Institute for Justice and Democracy in Haiti

Rain pours new misery on quake-struck Haiti

By Jim Loney and Joseph Guyler Delva

Reuters

Rain drenched quake survivors in the tent camps of the Haitian capital on Thursday, a warning of fresh misery to come for the 1 million homeless living in the street one month after the devastating earthquake.

Although skies cleared by dawn, the overnight downpour and a noisy, early morning protest by several hundred Haitians at the U.N. mission headquarters brought into sharp focus simmering anger over the dire need for shelter in the poorest country in the Americas.

Friday marks one month since the January 12 magnitude 7 earthquake that shattered the capital Port-au-Prince and killed 212,000 people. Haiti is in a race against time to move survivors from the rudimentary homes they have fashioned out of plastic tarps, bedsheets and panels of corrugated zinc.

“They’ve been collecting money for Haiti around the world. Many millions have been collected. But we are still in misery,” Jean-Max Seraphin, 25, said as he stood near the sodden cotton bedsheets that serve as his home in downtown Port-au-Prince.

“If millions have been collected, why don’t they buy tents? Our children will be sick. We will be sick. And more people are going to die.”

The tropical rainy season could start within weeks and the Caribbean hurricane season begins on June 1, with the drainage canals of the capital choked with trash and earthquake rubble. Haiti is prone to flash floods because it has been virtually stripped of trees to make charcoal for cooking.

“When the rainy season starts, it’s not that people will get wet, but that they will get washed away,” said Alberto Wilde, country director of the U.S.-based Cooperative Housing Foundation, which is trying to provide temporary shelters for quake survivors.

PERILOUS TIME
Haiti remains on a knife edge nearly a month into one of the biggest disaster relief efforts in history, aid workers in the Haitian capital say.

Sanitation in the nearly 500 spontaneous encampments that have grown up around teeming, chaotic Port-au-Prince is woeful and health officials say they are seeing increasing cases of tetanus, dengue and other ailments.

The U.N. World Food Program said it is feeding about 2 million people, nearly a quarter of the country’s population. Distribution of sacks of rice and other staples is flowing more smoothly, but some residents are still complaining about shortages and aid is turning up on the black market.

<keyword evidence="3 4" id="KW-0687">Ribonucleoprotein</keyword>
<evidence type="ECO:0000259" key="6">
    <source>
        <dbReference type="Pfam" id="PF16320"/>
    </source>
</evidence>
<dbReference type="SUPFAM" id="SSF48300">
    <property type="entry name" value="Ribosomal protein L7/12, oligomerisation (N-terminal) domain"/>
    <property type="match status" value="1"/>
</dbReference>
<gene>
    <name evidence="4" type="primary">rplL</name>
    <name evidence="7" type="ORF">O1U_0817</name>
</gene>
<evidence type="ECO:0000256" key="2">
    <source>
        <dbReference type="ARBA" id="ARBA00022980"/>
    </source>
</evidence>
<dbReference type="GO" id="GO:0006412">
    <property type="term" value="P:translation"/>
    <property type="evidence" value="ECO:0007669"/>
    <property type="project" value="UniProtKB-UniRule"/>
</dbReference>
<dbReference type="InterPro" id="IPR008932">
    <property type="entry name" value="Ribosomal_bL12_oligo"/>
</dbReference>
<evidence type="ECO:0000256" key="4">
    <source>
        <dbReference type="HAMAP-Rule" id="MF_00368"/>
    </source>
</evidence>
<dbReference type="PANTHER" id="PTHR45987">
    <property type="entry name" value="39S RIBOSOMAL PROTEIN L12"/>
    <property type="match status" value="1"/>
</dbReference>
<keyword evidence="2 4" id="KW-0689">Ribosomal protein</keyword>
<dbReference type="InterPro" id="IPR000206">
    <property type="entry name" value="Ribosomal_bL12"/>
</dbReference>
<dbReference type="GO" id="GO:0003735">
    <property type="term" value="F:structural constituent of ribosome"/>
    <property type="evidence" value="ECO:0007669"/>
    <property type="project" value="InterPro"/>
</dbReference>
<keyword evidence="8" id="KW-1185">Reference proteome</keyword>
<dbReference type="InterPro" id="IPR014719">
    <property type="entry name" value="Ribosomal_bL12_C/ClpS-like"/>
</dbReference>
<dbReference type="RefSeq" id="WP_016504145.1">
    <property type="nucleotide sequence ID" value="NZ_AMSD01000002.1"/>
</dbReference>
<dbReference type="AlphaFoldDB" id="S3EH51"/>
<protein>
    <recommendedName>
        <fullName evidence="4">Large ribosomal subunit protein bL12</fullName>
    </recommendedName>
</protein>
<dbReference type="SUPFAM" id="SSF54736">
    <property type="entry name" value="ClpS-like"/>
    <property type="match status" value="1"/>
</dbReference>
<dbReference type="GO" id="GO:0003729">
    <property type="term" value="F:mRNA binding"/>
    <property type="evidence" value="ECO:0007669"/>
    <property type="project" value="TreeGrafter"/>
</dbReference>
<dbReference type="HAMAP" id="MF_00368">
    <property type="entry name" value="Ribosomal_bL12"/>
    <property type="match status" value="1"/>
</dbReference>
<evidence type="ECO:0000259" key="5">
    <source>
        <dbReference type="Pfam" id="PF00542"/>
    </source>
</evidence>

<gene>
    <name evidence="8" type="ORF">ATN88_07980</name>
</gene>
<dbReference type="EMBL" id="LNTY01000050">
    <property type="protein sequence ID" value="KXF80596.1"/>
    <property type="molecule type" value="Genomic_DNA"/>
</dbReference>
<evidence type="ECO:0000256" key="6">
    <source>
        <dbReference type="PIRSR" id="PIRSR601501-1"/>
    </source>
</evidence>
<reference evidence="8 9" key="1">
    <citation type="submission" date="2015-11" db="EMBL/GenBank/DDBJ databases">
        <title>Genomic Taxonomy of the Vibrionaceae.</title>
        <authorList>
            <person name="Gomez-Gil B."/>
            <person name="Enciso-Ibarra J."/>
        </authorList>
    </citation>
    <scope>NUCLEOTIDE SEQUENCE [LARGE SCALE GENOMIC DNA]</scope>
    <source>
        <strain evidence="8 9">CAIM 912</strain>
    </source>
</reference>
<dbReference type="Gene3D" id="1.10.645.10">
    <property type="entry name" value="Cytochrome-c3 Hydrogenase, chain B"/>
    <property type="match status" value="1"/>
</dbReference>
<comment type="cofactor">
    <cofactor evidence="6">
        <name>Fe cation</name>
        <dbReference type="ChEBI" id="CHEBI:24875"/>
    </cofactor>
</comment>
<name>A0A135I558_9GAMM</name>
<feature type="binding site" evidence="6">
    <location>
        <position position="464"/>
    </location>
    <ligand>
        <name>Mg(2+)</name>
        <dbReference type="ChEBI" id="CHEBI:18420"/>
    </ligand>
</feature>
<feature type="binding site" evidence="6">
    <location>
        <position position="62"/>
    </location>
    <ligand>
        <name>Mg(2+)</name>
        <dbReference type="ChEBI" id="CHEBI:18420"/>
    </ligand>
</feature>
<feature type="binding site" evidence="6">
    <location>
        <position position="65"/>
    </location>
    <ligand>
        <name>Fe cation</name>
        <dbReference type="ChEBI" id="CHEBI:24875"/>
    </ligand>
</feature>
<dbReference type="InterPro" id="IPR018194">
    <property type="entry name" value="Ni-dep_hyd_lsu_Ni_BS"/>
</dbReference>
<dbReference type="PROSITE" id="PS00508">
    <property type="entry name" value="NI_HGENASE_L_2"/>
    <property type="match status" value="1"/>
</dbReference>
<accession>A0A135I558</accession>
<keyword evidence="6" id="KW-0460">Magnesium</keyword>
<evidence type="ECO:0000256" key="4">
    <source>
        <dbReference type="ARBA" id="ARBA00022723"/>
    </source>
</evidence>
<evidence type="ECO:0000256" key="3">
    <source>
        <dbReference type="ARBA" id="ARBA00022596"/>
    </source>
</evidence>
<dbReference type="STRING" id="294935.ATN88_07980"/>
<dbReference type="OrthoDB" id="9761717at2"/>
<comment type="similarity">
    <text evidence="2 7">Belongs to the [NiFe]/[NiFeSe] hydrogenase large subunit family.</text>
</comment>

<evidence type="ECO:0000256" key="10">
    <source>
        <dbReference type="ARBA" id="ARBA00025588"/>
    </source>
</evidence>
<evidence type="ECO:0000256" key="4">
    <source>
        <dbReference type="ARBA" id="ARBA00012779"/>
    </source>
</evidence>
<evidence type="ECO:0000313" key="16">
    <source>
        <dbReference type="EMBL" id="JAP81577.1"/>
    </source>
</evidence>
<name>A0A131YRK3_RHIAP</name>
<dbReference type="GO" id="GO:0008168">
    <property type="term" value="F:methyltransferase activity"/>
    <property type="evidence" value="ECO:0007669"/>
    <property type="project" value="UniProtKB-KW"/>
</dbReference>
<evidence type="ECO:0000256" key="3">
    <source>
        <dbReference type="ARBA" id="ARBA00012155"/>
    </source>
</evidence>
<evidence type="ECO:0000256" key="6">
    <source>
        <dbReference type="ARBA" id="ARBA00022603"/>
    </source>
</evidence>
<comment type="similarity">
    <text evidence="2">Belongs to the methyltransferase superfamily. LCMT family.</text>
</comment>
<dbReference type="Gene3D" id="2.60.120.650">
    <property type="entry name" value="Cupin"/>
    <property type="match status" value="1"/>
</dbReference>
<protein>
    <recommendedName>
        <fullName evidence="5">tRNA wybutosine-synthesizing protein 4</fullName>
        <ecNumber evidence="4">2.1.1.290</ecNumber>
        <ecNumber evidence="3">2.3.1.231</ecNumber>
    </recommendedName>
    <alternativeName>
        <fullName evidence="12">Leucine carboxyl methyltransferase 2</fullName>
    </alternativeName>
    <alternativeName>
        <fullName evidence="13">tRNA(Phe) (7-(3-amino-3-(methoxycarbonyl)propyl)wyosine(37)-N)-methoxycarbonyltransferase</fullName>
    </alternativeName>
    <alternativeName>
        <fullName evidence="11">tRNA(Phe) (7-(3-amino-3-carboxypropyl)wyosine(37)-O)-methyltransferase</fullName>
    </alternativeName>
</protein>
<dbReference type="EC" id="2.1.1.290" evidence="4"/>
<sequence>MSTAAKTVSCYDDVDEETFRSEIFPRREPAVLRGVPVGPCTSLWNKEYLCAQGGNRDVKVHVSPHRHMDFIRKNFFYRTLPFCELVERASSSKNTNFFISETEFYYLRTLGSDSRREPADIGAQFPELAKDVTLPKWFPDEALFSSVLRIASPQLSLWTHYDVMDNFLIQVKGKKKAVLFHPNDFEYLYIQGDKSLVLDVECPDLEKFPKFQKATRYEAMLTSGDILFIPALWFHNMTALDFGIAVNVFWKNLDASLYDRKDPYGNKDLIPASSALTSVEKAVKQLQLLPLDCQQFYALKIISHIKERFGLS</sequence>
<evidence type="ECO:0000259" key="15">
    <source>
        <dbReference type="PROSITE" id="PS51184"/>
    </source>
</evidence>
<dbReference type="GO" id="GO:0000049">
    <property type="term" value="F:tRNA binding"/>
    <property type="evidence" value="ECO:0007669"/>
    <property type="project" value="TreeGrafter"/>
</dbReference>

Haitian Prime Minister Jean-Max Bellerive said this week the government has “no clear vision” of how to move 1 million people into better temporary shelters, and said it could be a decade before Haiti can build 250,000 homes to replace those destroyed.

Port-au-Prince is clogged with concrete rubble and tent cities that have grown to bursting in open fields, along the sides of roads, on the edges of Toussaint Louverture International Airport, on a golf course, on sidewalks, in the courtyards of businesses and the yards of collapsed homes.

Fetid air envelops the flimsy shacks and tents that radiate out from the crumbling National Palace in the heart of the city, through the Champs de Mars, the main city square, and surrounding a statue of Henri Christophe, a leader of the slave rebellion that freed Haiti from French rule in 1804.

NO SHOWERS, NO TOILETS
The discomfort is palpable in the camps. Many people have no toilets, tote water in buckets and bathe in the open.

While the rain could wash away some of the dust from the hundreds of collapsed buildings in the stricken city, it could also worsen a plague of mosquitoes. Workers have begun fumigating tent camps using portable fumigation units.

Cries of “help us, help us” rose from the camps as the rains fell before dawn on Thursday, residents said.

“Mosquitoes are eating us,” said Marjorie Louis, 34, who is living in a makeshift home of metal sheets and sleeping on a blanket on the pavement. “We need a place to stay, we need food, water. We have no doors and we are afraid at night.”

Aid groups say food distribution is getting better each day. “We’re doing the best we can to move as fast as we can,” said Lewis Lucke, chief of the U.S. relief effort.

But protests are a near-daily occurrence. Demonstrators blocked trucks passing the U.N. base in Port-au-Prince on Thursday.

The United States has 13,000 military personnel assigned to the massive international relief effort, some of them helping Haitian police and U.N. troops with keeping the peace.

“We’ve accomplished a lot,” Lieutenant General Ken Keen, commander of the U.S. military effort, said. “But we have a long way to go.”

(Writing by Jim Loney; Editing by Pascal Fletcher and Xavier Briand)

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